Belfast Telegraph

The Mercy: Little hope of tragedy staying afloat

The Mercy (Cert 12A, 102 mins).

By Damon Smith

Fifty years after the Sunday Times launched the Golden Globe Race - offering a £5,000 prize for the first sailor to single-handedly navigate the world non-stop - the fate of one entrant is still anchored in uncharted waters.

Amateur yachtsman Donald Crowhurst (played by Colin Firth) set sail in October 1968 in an unfinished triple-hulled yacht laden with untested, newfangled gizmos. He provided updates via radio and caught the public imagination by taming stormy seas and gaining ground on more experienced competitors.

Unfortunately, his heroics were a web of lies and on July 10 1969 his boat was discovered in the Atlantic without any sign of its captain.

It was presumed Crowhurst had committed suicide because he could no longer maintain the facade of his false voyage. His body has never been recovered.

The Mercy is a handsome but emotionally waterlogged dramatisation which struggles to keep a real-life tragedy afloat. A ramshackle script bobs between present and past, inserting flashbacks to happier times for Donald with his wife Clare (Rachel Weisz) as his sanity unravels at sea.

Weisz is stranded on dry land and off screen for extended periods, so she fails to make a significant impact.

Being lost at sea with Firth would be a dream vacation for some people and the Oscar-winner delivers a committed performance.

However, it's a struggle to tether an emotional connection to his tormented sailor and interest goes overboard before Crowhurst contemplates a shame-fuelled sacrificial plunge.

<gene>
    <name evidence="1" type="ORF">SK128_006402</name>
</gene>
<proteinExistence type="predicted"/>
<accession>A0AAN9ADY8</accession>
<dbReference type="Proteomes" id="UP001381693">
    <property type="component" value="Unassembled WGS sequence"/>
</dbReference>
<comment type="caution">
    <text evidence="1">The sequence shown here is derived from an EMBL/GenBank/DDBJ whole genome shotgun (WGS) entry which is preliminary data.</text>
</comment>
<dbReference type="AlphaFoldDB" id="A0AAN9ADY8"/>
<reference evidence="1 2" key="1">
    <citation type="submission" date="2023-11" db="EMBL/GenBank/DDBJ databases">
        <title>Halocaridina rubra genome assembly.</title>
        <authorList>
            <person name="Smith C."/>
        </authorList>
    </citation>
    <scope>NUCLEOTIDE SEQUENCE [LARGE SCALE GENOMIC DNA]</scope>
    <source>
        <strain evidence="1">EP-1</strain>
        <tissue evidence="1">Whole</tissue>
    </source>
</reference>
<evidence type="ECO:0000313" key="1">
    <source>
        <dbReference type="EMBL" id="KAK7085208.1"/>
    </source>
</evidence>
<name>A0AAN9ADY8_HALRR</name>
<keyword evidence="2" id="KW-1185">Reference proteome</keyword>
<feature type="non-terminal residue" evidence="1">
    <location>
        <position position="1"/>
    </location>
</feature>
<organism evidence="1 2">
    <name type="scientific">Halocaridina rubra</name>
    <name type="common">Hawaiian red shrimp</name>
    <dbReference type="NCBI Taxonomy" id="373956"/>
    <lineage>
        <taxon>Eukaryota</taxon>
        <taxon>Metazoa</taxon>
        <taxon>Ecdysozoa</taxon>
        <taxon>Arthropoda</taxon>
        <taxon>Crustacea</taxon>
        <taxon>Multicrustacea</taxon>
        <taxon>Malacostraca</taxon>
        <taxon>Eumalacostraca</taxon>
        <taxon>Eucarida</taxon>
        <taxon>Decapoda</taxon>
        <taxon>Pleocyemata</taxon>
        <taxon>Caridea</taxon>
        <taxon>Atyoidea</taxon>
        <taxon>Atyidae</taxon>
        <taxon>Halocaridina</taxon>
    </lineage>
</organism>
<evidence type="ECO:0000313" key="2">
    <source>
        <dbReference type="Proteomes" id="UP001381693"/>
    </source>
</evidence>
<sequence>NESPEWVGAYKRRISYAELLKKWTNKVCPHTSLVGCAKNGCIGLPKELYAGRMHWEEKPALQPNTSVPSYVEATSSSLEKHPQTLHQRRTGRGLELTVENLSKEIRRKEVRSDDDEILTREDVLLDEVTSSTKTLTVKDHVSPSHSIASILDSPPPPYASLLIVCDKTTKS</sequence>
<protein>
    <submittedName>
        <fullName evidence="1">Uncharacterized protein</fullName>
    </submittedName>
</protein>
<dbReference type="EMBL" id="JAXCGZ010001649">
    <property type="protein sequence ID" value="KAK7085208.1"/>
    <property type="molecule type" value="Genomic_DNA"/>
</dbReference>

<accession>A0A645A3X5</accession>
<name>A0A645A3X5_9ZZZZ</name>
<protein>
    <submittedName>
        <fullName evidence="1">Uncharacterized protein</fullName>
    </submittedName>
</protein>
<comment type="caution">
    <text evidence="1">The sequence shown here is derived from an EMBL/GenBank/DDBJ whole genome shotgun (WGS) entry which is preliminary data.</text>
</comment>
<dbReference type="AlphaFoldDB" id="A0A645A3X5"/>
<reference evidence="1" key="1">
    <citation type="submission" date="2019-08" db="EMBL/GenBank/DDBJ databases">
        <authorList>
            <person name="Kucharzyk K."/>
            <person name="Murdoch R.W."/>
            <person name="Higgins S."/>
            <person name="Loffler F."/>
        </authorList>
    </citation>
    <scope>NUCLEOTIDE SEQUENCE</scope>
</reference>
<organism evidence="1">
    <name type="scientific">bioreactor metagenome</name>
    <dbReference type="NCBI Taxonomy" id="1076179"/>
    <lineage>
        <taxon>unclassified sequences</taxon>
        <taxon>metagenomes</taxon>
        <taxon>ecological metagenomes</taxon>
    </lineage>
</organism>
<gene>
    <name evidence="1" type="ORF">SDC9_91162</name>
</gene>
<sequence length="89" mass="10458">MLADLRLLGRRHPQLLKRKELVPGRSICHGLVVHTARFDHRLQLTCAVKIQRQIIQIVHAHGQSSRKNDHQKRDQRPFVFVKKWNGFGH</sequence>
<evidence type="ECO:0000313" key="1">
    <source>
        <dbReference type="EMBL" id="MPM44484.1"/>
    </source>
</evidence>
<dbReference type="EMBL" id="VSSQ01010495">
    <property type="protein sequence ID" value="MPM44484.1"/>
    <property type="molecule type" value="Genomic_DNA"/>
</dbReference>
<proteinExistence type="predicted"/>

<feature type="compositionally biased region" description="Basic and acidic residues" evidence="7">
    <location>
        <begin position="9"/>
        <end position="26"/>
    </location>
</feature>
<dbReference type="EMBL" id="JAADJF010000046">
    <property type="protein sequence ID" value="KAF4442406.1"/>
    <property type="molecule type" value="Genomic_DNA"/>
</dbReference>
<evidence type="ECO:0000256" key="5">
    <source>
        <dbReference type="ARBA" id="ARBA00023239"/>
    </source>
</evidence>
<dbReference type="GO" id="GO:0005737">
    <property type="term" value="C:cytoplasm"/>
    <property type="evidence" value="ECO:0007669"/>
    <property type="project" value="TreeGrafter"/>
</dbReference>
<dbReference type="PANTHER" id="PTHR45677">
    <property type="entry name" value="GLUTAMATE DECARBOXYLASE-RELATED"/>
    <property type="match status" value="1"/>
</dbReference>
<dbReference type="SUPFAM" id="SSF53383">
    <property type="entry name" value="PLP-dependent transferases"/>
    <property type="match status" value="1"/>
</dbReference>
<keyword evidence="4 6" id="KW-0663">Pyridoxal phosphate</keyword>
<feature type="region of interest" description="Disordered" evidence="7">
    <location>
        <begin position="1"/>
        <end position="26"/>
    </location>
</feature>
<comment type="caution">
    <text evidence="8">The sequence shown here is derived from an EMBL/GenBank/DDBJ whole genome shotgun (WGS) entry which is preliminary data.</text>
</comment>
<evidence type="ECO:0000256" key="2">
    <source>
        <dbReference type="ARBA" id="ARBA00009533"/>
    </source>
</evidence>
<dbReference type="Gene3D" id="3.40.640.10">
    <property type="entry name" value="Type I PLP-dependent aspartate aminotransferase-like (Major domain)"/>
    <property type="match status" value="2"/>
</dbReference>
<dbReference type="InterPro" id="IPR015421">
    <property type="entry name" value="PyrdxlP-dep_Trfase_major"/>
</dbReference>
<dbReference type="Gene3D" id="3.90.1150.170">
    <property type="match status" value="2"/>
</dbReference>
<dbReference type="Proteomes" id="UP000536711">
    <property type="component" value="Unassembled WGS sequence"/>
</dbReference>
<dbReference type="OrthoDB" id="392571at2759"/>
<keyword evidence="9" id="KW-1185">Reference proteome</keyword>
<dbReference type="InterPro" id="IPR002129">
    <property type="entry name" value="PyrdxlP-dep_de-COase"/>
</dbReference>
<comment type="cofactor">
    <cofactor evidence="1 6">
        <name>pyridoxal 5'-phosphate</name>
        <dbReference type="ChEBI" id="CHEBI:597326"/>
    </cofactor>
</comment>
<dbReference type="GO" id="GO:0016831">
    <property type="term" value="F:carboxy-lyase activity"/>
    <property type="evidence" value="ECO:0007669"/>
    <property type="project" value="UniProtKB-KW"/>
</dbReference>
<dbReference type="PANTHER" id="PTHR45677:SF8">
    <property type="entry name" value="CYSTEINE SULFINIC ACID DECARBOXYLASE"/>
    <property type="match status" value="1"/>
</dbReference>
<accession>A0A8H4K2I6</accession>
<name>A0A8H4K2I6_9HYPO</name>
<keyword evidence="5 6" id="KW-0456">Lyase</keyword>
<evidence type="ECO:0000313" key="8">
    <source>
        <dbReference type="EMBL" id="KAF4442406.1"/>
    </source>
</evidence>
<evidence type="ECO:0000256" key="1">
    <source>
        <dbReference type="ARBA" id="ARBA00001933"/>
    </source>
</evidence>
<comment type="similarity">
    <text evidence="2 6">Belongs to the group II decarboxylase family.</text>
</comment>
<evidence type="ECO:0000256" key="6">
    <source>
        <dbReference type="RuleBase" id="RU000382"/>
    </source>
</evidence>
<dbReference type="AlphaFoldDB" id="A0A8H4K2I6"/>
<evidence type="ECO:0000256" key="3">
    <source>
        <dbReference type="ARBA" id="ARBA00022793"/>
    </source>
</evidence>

Brave Eastwood crashes off the rails

The 15:17 To Paris (Cert 15, 94 mins)

In his last two pictures, American Sniper and Sully: Miracle On The Hudson, Oscar-winning humanist director Clint Eastwood brilliantly distilled acts of valour and self-sacrifice torn from newspaper headlines.

The 15:17 To Paris, the dramatisation of a failed 2015 terrorist attack on a train heading to the French capital which was thwarted by three American tourists, seems like a similarly snug fit.

In a daring move designed to blur respectful reconstruction and Hollywood-glossed fiction, Eastwood casts real-life heroes - Anthony Sadler, Alek Skarlatos and Spencer Stone - in a fractured travelogue by first-time screenwriter Dorothy Blyskal.

This artistic gamble backfires spectacularly. The three lifelong friends exhibit almost no charisma through the lens and their monotone, staccato delivery of clunky, jarring dialogue robs Eastwood's film of spontaneity, naturalism or humour.

The 15:17 To Paris explodes sickeningly to life in the climactic showdown, shot with brio on handheld cameras, but the preceding 85 minutes are an interminable bore.

Apart from a breathless final flourish, Eastwood's direction is plodding and lifeless. He is blinded by patriotic pride and for the first time in a long, illustrious career, he goes off the rails.

Impotent love trilogy comes to climax

Fifty Shades Freed (Cert 18, 105 mins)

The rump and pump of EL James' literary threesome comes to a headboard-thumping climax.

When we left heroine Anastasia Steele (Dakota Johnson) at the end of Fifty Shades Darker, her riding crop-wielding beau - buff billionaire Christian Grey (Jamie Dornan, right with Dakota) - had just emerged unscathed from crash-landing his helicopter and lecherous fiction editor Jack Hyde (Eric Johnson) was poised to wreak revenge on Ana for getting him the sack for sexual harassment.

In the third and final picture, Ana marries Christian and the happy couple look forward to building a new life together, but the return of Jack during the honeymoon puts both Ana and Christian in jeopardy.

They rely on bodyguards Jason Taylor (Max Martini) and Luke Sawyer (Brant Daugherty) to keep them safe while Ana has unfinished business with Elena Lincoln (Kim Basinger), the woman who seduced Christian when he was 15 and refuses to let him go.

It's time for Mrs Steele-Grey to stand by her man.

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